Australian Athletes to be given Zika-proof Condoms for Rio 2016
Australia’s Olympic athletes will be given extra-protective condoms to guard them from the Zika virus at Rio 2016.
The “Dual Protect Viva Gel” condoms contain a special lubricant which acts as an antiviral agent.
Zika, the health scare which has caused organizers a major headache ahead of the Olympic Opening Ceremony on August 5, is most commonly known as a virus transmitted by mosquitoes.
However, it can also be transmitted sexually.
The condoms, to be provided by Starpharma Holdings and Ansell Limited, are said to be a world first.
Laboratory tests showed near-complete protection against Zika with the antiviral agent also said to “inactivate” HIV, genital herpes and HPV.
These are all viruses which can cause sexually transmitted infections.
“The health and wellbeing of the team comes first and our association with Starpharma will provide extra protection for everyone on the team, and is a common sense approach to a very serious problem we are facing in Rio,” said Kitty Chiller, Australia’s Chef de Mission.
The condoms may now be rolled out to other countries, with the World Health Organization (WHO) recommending safer sex at the Games or abstaining entirely.
“As a global leader in protection solutions, Ansell is proud to support the Australian Olympic team during the Olympic Games in Brazil,” said Jeyan Heper, President and general manager of the Sexual Wellness Global Business Unit at Ansell.
Starpharma’s chief executive officer, Dr Jackie Fairley, added: “Given sexual transmission of Zika virus is of increasing importance, the potent activity of Starpharma’s VivaGel against Zika could prove very significant.”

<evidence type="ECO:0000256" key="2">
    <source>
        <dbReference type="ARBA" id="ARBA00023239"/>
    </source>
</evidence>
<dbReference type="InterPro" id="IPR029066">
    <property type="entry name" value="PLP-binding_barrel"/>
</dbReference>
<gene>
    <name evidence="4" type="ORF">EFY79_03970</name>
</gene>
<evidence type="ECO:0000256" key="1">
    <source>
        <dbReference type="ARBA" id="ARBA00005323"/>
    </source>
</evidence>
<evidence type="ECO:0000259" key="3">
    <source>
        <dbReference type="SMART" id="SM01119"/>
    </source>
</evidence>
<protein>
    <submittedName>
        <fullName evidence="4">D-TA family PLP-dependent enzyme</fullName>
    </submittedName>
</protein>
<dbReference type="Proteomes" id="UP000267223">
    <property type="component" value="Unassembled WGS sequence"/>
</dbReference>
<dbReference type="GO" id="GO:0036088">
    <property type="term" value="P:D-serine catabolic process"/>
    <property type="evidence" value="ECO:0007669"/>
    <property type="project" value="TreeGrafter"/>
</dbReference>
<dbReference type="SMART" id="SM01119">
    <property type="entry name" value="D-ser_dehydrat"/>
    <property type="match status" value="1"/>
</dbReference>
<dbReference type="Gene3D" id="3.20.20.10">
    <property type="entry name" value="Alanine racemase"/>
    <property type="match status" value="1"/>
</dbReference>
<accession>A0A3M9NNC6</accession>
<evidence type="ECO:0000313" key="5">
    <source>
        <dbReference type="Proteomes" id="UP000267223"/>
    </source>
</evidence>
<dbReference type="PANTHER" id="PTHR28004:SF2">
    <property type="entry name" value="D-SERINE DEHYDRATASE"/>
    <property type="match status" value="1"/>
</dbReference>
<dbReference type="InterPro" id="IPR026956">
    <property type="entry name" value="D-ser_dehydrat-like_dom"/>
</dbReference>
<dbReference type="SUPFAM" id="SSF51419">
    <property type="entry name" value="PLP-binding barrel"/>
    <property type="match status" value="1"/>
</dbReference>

Earlier this month Dr David Hughes, the medical director for Australia’s team, said the risk of Zika was “minimal” but the country is clearly taking no chances.
Other scientists have suggested postponing the Games due to the health risk, however, with the virus prominent in the Americas.
Pregnant women are at particular risk due to a link with birth defect microcephaly.
This causes babies to be born with small heads and under-developed brains, while Zika can also cause miscarriages, premature birth and vision problems in babies.
More than 1,000 microcephaly cases have been confirmed in Brazil since October.
Only around 200 of these have been in Rio de Janeiro however, and, given that the Olympics and Paralympics will be held in winter months, the risk there is considered relatively low so long as adequate precautions are taken.
WHO advice, which is being followed by the International Olympic Committee and Rio 2016 organisers, is for women who are pregnant to not attend the Games.
Other tips include mosquito repellent, air conditioned rooms, long clothing and avoiding impoverished and over-crowded areas.
South Korea has launched a “Zika-proof” team uniform.
Durex provided free condoms for athletes at London 2012.
By Dan Palmer
Republished with permission from insidethegames.biz